The concept of Spaceship Earth goes back to the visionary thinker Buckminster Fuller, and now is the time to pay heed to it. Spaceships carry a limited supply of food and water with them, and the crew must be disciplined about those limited reserves. It would be fatal to run short, but it would also be fatal to contaminate even a small portion of food and water. Because we haven’t seen Earth as our spaceship, we’ve lost all discipline. After centuries of human influence, there is contamination everywhere.
The toxic oil spill in the Gulf is heartbreaking and so massive that it cannot be overlooked. But thirty years ago the pioneering ocean explorer Jacques Cousteau reported that every square mile of the world’s oceans is covered with a thin film of oil. It’s barely visible, if at all, but it’s there. Because there are seemingly endless stretches of ocean — just as there seemed to be endless stretches of ice at the poles — human beings could afford to pretend that we aren’t living on a spaceship.
That time is at an end. Technology will eventually bring us an end to fossil fuels. Water diversion can bring drinking water to the overcrowded cities where clean, potable water is quickly running out (several in India, including Mumbai, are reaching the critical point). Genetic therapies may one day bring down cancer rates by more than a trifling amount. In other words, if you are an optimist, the hazards of climate change and overpopulation are waiting for solutions that will one day emerge, hopefully sooner than later.
But what kind of a solution is it to survive on a toxic planet? This is like telling a patient that he is well because he’s not about to die. We need to adopt a new kind of consciousness in which the wellness of Spaceship Earth is true wellness, not simply the absence of potentially fatal conditions. Right now, we face the potential for ecological disaster on many fronts, from the melting glaciers of the Himalayas that threaten to dislocate millions of refugees to the rising seas that could submerge the Maldives to dying coral reefs all over the globe.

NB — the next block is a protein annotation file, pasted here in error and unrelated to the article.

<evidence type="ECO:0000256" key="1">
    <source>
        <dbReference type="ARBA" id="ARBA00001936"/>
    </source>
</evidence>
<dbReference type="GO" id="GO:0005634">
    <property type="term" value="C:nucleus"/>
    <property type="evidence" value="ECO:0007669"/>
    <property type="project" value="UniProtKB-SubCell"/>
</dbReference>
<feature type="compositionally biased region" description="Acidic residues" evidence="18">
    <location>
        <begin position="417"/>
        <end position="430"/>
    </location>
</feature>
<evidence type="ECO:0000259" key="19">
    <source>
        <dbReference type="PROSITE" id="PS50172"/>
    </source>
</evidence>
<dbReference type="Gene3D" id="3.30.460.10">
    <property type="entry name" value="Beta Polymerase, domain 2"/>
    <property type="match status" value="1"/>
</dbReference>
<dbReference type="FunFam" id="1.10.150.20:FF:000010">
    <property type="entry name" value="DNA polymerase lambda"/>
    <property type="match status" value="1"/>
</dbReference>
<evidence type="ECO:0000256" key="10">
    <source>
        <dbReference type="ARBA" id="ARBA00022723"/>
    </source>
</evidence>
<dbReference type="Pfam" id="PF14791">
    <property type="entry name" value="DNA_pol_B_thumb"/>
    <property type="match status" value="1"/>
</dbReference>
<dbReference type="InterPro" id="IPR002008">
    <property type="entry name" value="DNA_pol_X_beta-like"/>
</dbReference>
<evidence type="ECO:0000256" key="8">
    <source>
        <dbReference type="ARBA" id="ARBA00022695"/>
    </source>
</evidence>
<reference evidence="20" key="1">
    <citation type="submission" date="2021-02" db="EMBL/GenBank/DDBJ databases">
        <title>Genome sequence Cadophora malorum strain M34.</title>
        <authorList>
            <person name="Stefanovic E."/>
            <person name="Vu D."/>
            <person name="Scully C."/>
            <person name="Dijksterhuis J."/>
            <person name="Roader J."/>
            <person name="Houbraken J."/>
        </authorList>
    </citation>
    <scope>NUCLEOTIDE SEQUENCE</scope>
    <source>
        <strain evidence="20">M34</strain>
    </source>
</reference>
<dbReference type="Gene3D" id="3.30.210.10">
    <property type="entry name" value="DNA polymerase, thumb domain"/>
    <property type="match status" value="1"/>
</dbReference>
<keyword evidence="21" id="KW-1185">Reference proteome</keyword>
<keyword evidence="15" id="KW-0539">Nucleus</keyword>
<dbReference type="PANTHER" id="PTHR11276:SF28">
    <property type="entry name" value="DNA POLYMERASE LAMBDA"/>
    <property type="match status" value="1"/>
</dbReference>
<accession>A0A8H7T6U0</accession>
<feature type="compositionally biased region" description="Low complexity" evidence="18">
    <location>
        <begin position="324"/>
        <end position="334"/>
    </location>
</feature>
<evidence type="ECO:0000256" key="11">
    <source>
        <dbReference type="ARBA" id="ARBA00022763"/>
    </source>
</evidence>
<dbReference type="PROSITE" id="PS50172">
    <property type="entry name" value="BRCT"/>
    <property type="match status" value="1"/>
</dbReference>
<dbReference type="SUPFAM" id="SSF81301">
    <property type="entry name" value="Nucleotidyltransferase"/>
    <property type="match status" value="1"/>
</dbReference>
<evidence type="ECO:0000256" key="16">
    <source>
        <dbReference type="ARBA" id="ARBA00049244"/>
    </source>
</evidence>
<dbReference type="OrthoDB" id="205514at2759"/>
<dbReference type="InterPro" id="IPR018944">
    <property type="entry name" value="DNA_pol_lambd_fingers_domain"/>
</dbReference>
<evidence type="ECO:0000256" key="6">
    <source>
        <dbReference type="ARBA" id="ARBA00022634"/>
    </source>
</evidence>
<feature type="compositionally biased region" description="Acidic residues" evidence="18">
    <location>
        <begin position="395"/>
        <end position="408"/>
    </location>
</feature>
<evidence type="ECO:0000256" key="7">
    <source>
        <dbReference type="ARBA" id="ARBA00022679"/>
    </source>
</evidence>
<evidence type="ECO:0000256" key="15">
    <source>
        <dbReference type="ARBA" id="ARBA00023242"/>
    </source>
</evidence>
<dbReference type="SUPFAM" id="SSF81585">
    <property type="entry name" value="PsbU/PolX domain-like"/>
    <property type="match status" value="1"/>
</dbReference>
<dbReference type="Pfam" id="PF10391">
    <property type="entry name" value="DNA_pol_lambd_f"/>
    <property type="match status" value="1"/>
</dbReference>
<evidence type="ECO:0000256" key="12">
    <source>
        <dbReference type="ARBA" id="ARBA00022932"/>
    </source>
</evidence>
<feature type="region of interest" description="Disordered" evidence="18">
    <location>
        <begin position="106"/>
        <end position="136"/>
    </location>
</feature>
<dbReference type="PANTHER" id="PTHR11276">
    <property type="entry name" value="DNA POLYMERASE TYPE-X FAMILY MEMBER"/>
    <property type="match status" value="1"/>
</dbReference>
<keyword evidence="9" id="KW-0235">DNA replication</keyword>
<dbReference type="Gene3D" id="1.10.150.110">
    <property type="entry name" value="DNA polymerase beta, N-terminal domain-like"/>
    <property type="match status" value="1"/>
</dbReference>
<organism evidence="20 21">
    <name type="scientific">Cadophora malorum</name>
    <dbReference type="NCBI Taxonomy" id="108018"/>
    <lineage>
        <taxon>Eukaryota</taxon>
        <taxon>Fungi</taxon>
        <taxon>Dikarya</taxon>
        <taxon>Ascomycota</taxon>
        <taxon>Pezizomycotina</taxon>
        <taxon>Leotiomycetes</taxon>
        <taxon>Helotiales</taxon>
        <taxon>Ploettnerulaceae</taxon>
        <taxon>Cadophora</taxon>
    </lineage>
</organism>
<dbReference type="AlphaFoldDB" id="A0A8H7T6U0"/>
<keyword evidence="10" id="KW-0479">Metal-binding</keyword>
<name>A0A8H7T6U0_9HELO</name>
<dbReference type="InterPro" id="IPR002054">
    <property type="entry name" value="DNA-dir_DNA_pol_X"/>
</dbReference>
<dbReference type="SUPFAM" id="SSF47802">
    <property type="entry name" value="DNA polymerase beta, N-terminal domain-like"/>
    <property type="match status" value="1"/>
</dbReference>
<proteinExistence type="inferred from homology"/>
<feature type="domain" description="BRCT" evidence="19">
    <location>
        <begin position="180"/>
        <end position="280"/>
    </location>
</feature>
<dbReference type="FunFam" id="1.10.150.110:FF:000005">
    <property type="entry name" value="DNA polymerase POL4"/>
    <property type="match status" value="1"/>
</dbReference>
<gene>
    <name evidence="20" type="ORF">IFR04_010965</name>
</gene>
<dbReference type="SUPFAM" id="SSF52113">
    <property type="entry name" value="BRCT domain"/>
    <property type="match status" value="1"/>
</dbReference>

Our choice is to stand back and passively let bad go to worse, or we could become active stewards of the planet. A new consciousness involves networking and group efforts. It involves political influence and the development of new leadership. But all activity begins in consciousness first; you must be aware enough to look reality in the face. We aren’t doing that except in fits and starts. Overwhelmed by bad news on the ecological front for more than a decade, all of us find it easier to shut down and tune out. But there’s another alternative: the invigorating, energizing call to action that leads to personal fulfillment and empowerment.
Healing this planet would be empowering for all of us. What won’t empower us is sitting at the sickbed watching Mother Nature grow sicker until signs of death appear. Planetary wellness needs to become a global movement, yet it begins with you and me, and the time to act is now.
Published in the San Francisco Chronicle